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Old 10-22-2018, 02:53 PM   #12
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I park mine on blacktop and have never had any problems with the tires
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Old 10-22-2018, 04:18 PM   #13
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Storage Surface

I have used either decomposed granite or "pack gravel" on trailer parking surfaces since 1974. Both these products wick the moisture equally well and allow the tires to sit on dry surfaces except during the actual rainfall. In the hot dry summers of northern California, it also stays cooler than asphalt does. Its been perfect for me.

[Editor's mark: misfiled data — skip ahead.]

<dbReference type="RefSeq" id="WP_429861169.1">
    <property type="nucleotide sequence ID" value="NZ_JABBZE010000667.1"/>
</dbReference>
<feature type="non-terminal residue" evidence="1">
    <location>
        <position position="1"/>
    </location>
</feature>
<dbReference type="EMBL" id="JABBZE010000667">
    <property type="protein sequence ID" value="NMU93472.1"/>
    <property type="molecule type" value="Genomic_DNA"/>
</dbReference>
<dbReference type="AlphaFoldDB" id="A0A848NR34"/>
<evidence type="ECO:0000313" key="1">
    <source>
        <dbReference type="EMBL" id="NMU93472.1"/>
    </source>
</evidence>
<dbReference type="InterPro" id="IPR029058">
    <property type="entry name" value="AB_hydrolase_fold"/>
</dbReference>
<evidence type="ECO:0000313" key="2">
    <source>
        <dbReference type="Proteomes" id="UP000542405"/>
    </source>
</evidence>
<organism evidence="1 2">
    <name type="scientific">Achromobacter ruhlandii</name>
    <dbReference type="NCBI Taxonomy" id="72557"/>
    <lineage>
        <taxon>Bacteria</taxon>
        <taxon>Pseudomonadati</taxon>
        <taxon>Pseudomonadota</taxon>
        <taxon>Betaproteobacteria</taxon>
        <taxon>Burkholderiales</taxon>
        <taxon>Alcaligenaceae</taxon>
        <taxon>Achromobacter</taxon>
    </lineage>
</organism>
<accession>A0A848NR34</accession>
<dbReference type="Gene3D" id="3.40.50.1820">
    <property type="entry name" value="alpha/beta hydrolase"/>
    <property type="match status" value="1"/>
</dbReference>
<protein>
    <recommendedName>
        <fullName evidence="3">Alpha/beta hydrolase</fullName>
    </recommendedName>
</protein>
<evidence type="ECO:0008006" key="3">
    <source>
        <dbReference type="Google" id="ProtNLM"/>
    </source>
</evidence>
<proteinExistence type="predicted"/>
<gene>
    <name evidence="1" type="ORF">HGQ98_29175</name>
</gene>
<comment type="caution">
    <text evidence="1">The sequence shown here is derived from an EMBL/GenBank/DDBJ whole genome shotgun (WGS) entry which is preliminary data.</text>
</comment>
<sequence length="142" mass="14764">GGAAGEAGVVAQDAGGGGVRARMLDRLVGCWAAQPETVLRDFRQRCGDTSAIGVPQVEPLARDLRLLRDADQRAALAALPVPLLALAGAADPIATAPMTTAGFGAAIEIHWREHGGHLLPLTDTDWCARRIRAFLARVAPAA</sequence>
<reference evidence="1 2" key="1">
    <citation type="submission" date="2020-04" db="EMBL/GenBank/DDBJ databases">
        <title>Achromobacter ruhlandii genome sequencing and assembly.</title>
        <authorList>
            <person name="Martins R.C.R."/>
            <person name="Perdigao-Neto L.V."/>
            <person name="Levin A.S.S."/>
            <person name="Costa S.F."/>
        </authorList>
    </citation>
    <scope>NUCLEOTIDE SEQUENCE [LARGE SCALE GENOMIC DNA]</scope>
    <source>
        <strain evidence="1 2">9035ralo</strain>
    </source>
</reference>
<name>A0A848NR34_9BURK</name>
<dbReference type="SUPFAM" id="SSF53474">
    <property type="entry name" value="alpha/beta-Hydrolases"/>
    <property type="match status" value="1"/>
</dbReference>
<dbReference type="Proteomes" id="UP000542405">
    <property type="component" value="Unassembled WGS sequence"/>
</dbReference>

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Old 10-22-2018, 04:27 PM   #14
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The highway was being ground and resurfaced. The ground millings were being hauled to a local farm, so I asked if I could get some. Low and behold the company said I was just off the highway while milling was being done...so how much did I need. I figured I got between 60-80 tons.
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Old 10-22-2018, 04:35 PM   #15
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I have used either decomposed granite or "pack gravel" on trailer parking surfaces since 1974. Both these products wick the moisture equally well and allow the tires to sit on dry surfaces except during the actual rainfall. In the hot dry summers of northern California, it also stays cooler than asphalt does. Its been perfect for me.
Thanks Jim,

Did you excavate out before putting in the DG? Did you compact it or put any other substrate below it?

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Old 10-22-2018, 06:36 PM   #16